Syrian gov’t says UN can deliver aid from Turkey for six months

Syria says UN aid deliveries would have to be ‘in full cooperation and coordination with the Syrian Government’.

The Syrian government has given the United Nations approval to use a border crossing from Turkey to continue delivering aid to opposition-held northwest Syria for another six months after the Security Council failed to renew its authorisation for the operation.

However, the UN aid deliveries would have to be “in full cooperation and coordination with the Syrian Government”, Syria’s UN Ambassador Bassam Sabbagh wrote in a letter on Thursday to the Security Council, seen by Reuters.

On Tuesday, Russia blocked a nine-month extension of a key Syria aid route at the UN Security Council, throwing the vital mechanism that provides life-saving support to millions of people into doubt. Moscow instead suggested a six-month extension.

That, however, was also rejected by the Security Council, with only Russia and China voting in favour, and the United States, the United Kingdom and France voting against.

The UN-brokered agreement that allows for the delivery of aid overland from Turkey into rebel-held areas of Syria expired on Monday.

The Security Council has long been divided over Syria. Most members support cross-border operations, including the US and UK, which have called for a full-year extension, while Russia has insisted on just six months.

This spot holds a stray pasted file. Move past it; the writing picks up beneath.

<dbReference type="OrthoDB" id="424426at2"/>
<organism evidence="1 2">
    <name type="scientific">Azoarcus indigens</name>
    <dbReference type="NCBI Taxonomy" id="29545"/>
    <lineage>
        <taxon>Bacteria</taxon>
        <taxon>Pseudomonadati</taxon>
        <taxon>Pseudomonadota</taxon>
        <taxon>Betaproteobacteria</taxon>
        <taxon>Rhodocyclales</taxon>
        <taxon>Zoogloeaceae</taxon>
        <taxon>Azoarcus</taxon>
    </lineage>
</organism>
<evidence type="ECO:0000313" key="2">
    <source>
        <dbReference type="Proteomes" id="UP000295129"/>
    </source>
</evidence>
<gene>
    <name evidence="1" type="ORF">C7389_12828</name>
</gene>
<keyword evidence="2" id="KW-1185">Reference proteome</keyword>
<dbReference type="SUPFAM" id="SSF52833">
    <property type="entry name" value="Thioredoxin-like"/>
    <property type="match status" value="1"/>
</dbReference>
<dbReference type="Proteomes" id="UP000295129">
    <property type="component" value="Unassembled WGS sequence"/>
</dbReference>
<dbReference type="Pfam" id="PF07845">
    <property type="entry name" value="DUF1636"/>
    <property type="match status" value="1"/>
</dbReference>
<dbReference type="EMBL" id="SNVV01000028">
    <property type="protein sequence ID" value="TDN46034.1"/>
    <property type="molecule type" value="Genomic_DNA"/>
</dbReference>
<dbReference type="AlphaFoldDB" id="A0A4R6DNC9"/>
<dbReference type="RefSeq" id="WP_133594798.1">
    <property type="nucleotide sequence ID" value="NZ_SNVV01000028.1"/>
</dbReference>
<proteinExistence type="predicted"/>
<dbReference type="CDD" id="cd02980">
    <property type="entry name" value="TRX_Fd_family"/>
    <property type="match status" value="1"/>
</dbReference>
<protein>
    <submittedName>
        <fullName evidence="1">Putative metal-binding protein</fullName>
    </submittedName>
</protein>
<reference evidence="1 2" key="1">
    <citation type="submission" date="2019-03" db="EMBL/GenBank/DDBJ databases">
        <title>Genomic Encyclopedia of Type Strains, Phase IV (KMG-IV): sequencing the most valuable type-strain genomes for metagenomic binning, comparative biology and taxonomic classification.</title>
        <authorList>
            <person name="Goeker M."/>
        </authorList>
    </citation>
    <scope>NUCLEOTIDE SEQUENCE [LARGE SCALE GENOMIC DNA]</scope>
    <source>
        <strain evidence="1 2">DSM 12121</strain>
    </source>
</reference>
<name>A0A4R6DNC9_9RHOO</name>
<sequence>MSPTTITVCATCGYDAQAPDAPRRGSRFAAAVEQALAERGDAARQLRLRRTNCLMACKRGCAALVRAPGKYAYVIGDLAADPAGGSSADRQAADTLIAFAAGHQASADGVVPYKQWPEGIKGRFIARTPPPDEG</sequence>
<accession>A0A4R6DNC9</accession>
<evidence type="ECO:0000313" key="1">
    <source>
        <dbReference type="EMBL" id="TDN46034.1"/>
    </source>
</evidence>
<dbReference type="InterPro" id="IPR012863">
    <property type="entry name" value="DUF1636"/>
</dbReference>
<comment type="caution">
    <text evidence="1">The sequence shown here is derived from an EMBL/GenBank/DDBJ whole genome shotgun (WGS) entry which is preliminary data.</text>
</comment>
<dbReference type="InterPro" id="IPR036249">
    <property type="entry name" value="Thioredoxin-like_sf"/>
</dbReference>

The 15-member Security Council had been negotiating a text to allow the UN operation, which allows for food, water and medicine to be transported to opposition-controlled northwest Syria without the authorisation of the Syrian government, to continue using the Bab al-Hawa crossing for 12 months.

But Russia, which backs the government and has fought in the war in Syria, put forward a rival text proposing six months on Friday.

The cross-border authorisation has for years been renewed for six-month periods, but the short timespan leaves Syrians in opposition areas fearful that they are liable to be cut off from life-saving aid at short notice.

The crossing provides for more than 80 percent of the needs of people living in rebel-controlled areas – everything from diapers and blankets to chickpeas. The government in Damascus regularly denounces aid deliveries as a violation of its sovereignty.February’s massive earthquakes that hit southern Turkey and northern Syria exposed the fragility of the cross-border mechanism and increased scrutiny of the UN’s humanitarian mission in Syria.

Russia has been chipping away at the aid mechanism for years.

The accord originally allowed for four entry points into rebel-held Syria, though now only the Bab al-Hawa crossing remains passable.